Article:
Sat 21 November 2020:
Black Friday, the quasi-official kickoff to the Christmas shopping season, will be delayed by a week in France, to Dec. 4, after the government on Friday got supermarket chains and e-commerce platforms like Amazon to agree to postpone “Black Friday” promotions,
Under the deal brokered by the economy minister, Bruno Le Maire, “Black Friday” in France will now be pushed back by a week to Dec. 4, with the understanding that lockdown-shuttered businesses will have been allowed to reopen by then.
With the lockdown starting to bring France’s latest virus surge back under control, the government is facing pressure to allow businesses closed as “non-essential” to reopen. But it is also mindful of the risk of infections speeding up again if restrictions are lifted too soon, too quickly. The approach of “Black Friday,” originally scheduled for Nov. 27 in France, had brought the dilemma to a head.
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The director of Amazon France, Frederic Duval, told France Info radio on Friday before the meeting that the e-commerce distributor was ready to sign up to a delay. Its “Black Friday” promotions will be pushed back to Dec. 4, he said. The delay applies only to Amazon France, he added. In several other countries Amazon was launching a week of deals already on Friday.
The move is intended to level the playing field for booksellers, clothing shops and “nonessential” businesses that were forced to close their doors Oct. 30 after a second national lockdown was imposed, propelling consumers to online sites, including Amazon.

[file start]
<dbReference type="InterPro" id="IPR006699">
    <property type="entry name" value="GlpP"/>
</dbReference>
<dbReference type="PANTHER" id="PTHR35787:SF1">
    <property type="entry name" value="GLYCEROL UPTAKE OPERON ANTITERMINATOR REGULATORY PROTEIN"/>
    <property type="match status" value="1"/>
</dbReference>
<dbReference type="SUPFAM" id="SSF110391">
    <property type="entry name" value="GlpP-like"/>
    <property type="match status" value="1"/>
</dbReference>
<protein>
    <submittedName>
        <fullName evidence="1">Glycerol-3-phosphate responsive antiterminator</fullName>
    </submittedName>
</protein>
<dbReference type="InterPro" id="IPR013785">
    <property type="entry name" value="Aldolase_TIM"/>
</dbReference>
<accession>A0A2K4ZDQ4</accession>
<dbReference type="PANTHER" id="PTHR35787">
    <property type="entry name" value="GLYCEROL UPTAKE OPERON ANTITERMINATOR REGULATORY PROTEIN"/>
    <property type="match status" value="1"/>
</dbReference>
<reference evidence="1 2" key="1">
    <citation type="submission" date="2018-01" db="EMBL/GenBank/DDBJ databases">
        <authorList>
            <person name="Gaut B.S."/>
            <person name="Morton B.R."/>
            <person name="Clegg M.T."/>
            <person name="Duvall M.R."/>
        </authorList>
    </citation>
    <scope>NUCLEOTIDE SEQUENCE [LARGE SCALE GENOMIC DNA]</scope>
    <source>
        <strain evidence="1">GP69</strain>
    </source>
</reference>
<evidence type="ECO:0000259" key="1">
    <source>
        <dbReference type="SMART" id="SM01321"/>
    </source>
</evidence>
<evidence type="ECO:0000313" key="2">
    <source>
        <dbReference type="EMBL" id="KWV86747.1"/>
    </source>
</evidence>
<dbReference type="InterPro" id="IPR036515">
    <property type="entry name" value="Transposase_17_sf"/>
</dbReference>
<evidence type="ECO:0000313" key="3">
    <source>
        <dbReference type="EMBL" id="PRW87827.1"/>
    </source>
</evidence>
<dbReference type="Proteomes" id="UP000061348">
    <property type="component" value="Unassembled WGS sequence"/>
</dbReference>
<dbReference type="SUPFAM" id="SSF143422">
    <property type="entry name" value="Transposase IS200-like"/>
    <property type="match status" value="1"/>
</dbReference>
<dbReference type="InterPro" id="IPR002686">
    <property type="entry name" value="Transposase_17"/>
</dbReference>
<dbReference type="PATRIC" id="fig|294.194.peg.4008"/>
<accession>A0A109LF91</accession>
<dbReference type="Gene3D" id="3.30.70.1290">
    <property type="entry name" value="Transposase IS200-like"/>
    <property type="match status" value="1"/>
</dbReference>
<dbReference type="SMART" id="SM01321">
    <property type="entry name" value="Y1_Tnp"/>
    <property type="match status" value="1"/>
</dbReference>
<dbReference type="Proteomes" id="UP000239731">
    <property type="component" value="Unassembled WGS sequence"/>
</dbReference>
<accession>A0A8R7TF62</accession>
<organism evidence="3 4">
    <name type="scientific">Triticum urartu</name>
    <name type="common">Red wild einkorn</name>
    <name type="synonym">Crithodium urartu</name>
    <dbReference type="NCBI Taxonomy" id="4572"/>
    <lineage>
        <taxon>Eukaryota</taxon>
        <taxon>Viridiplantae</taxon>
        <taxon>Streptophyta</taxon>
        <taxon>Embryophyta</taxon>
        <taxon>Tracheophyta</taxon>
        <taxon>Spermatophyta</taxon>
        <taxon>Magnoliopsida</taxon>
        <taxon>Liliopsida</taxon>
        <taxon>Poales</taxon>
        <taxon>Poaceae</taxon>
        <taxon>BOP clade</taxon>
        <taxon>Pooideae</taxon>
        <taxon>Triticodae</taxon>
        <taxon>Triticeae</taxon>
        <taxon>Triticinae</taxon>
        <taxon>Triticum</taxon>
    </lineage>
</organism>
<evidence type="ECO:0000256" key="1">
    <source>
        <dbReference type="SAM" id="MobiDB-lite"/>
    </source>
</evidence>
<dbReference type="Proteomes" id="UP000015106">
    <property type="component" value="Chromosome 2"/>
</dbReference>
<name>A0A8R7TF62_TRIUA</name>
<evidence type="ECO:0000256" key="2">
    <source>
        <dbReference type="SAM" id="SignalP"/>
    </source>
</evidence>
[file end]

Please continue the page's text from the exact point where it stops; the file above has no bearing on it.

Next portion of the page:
Under the accord, big retailers agreed not to offer Black Friday sales promotions until Dec. 4 on condition that the government permits small retailers — which have agitated since the confinement orders to be able to reopen — to resume operating before then. That would allow the smaller stores time to prepare to offer their own discounts when big competitors do.
“Let us open or let us die,” Yohann Petiot, director general of France’s Alliance du Commerce, a trade group for businesses, told government officials this week.
In France, the episode has ignited a fresh backlash against the U.S. online giant. Since it arrived in 2000, Amazon has become a favorite in France, capturing nearly half of online spending in 2019. Sales in France jumped nearly 50% from a year ago during the most recent lockdown, the company said.
Rapid growth has turned Amazon into a symbol of a dominant multinational that detractors say is importing unwanted American-style consumerism as well as job instability and environmental degradation to the eurozone’s second-largest economy.
In the lead-up to the announcement Friday, the French finance minister, Bruno Le Maire, and other politicians urged shoppers not to give Amazon their business.
The mayor of Paris, Anne Hidalgo, circulated an online petition titled “An Amazon-free Christmas.” Addressed to Santa Claus, it commits signatories to a “#ChristmasWithoutAmazon,” which is described as a tax-dodging Grinch that destroys small businesses, jobs and the environment in France.
The virtual call to arms, however, quickly fell victim to an online hack that overloaded the website with fake signatures sent from more than 200 servers, including hundreds of signings in the name of Jeff Bezos, Amazon’s chief executive, with the comment, “Sorry, not sorry, Jeff.”
Black Friday has been a crucial tool for retailers to top up sales. Last year, retailers in France raked in an estimated $7.1 billion in revenue around Black Friday.
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